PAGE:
Former South Carolina quarterback Stephen Garcia saw college players being paid for autographs "all day, every day," he told a Charlotte, N.C., radio station Thursday.
"I wish it would have came to me, but they thought of me as some rich white kid, so I didn't really get a whole lot of benefits from that," the former Jefferson High standout said. "I saw it firsthand with a lot of players."
Garcia, 26, did not say if any of those players were his teammates or mention any names. "I am friends with a lot of players around the SEC, and some of the stories they tell me, it makes the Todd Gurley thing seem insignificant by a long shot," Garcia said.
Gurley, a junior running back at Georgia, is suspended as the school investigates whether he accepted cash for autographing memorabilia, which would be an NCAA rules violation. Sports Illustrated reported that a memorabilia dealer paid Gurley $400 for autographed items.
Florida State quarterback Jameis Winston also is being investigated by his school in connection with autographed items that ESPN says it found on the website of an autograph authentication company. Athletic director Stan Wilcox said Friday that it had no evidence yet that Winston had been paid for the autographs.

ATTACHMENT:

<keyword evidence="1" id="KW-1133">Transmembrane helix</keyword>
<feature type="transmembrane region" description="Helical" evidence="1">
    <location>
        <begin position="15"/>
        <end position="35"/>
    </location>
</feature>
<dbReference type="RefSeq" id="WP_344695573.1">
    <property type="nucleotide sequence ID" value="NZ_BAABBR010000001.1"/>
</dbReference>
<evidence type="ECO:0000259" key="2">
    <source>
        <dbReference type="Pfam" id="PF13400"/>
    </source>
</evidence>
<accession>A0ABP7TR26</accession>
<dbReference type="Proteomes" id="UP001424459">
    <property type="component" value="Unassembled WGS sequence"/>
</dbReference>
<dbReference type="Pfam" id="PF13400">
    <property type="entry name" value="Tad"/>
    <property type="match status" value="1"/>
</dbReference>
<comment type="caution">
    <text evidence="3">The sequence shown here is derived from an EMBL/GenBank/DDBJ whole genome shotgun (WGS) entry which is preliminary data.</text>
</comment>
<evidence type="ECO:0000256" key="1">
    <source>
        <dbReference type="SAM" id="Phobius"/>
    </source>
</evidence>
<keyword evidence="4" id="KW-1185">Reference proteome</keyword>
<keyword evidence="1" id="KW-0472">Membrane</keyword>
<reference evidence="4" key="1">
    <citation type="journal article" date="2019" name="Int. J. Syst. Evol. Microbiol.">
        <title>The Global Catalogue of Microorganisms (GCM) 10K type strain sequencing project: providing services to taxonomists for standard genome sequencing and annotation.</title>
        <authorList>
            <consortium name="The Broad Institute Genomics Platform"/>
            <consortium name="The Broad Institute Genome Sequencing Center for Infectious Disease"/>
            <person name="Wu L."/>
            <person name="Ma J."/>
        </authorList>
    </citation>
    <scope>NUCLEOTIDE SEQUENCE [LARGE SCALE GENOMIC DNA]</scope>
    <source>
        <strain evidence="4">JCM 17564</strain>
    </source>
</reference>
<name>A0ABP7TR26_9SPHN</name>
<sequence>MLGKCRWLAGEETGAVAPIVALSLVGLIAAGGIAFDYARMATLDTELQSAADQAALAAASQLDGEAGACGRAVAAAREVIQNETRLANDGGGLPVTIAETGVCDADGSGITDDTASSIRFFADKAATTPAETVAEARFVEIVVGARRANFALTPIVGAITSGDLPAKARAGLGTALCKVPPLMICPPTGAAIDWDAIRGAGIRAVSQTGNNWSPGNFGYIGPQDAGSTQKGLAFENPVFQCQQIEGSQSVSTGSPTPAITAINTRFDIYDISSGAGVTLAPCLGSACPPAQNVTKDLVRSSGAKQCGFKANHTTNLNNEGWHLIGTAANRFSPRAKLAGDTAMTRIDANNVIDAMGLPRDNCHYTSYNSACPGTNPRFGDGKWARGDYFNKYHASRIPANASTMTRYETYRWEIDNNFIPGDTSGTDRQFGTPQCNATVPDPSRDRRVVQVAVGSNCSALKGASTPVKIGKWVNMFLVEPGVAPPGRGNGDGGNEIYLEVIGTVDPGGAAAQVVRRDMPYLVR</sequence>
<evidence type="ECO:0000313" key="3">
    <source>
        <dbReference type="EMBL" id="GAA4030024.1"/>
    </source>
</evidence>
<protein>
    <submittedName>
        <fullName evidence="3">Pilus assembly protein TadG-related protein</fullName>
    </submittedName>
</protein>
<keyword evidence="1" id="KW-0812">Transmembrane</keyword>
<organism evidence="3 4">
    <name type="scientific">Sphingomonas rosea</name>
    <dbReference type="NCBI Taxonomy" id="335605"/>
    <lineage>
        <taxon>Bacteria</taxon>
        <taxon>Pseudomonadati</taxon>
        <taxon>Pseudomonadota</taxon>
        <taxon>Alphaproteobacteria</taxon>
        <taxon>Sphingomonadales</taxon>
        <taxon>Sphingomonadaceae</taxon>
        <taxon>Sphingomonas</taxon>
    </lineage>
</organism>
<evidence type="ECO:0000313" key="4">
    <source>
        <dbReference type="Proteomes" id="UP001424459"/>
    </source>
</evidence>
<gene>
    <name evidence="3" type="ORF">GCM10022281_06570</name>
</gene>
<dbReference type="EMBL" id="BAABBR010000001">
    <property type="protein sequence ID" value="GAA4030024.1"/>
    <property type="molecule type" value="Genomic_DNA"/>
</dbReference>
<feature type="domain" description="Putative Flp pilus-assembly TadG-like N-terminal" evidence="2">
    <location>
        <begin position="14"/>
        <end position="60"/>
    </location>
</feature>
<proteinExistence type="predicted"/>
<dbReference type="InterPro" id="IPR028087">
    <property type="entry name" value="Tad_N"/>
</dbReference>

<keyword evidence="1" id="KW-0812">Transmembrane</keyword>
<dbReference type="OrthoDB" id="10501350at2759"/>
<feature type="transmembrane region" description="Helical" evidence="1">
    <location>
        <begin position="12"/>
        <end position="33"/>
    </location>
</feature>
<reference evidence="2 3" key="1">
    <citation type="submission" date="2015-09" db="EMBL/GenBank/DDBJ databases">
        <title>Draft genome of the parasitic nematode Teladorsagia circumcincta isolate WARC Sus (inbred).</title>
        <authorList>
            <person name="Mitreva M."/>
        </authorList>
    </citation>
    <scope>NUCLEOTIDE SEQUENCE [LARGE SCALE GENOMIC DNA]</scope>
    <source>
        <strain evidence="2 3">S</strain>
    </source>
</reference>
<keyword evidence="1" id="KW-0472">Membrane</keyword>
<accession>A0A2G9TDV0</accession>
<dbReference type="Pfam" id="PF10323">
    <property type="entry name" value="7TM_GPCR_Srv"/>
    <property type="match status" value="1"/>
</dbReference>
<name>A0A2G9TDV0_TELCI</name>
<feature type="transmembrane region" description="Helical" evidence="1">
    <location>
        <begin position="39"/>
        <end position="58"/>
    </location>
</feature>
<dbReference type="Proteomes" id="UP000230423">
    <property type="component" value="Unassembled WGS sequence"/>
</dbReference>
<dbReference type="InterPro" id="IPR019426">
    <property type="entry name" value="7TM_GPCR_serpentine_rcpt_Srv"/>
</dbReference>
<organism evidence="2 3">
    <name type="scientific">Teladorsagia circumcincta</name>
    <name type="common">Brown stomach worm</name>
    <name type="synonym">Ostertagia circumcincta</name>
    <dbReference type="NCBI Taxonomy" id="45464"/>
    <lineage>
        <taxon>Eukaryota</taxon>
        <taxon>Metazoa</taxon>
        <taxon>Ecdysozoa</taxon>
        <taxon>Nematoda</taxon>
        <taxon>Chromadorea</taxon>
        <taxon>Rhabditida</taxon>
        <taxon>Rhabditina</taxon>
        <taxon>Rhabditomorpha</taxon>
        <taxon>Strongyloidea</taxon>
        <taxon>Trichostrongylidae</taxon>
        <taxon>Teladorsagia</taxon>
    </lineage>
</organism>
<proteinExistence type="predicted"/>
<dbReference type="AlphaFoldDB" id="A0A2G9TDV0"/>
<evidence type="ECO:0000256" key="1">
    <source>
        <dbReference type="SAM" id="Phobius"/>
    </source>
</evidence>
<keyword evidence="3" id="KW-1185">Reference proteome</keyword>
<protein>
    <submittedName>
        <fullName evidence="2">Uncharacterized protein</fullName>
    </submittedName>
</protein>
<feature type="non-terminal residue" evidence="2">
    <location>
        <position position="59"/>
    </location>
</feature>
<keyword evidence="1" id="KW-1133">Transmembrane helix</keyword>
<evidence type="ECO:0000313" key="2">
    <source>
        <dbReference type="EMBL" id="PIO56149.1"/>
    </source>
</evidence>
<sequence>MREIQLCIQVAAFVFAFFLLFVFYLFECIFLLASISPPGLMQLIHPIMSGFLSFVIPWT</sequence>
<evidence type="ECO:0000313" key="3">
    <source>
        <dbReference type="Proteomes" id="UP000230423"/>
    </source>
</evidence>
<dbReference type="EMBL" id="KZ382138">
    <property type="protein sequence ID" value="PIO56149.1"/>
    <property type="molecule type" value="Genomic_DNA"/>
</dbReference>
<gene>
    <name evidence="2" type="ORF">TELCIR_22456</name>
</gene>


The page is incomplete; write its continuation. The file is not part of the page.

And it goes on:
"I'm going to go out on a limb and say (paying for autographs) does not happen at Vanderbilt," said Garcia, now an analyst for SEC football news website Saturday Down South. "Maybe not Kentucky, either, but every other SEC team, I guarantee you some of these guys are getting some handshakes with some cash in there."
South Carolina officials will be looking into Garcia's comments further," sports information director Steve Fink said.
After his interview, Garcia posted on his Twitter account, "Man, that was blown way the (heck) out of proportion. Everybody calmmmmmm down," and "I was asked a question and gave a honest answer. Sorry for not lying folks."
Gurley still waiting: Georgia traveled to Little Rock for today's game against Arkansas without Gurley. The NCAA said Thursday that it hadn't received Georgia's investigative report.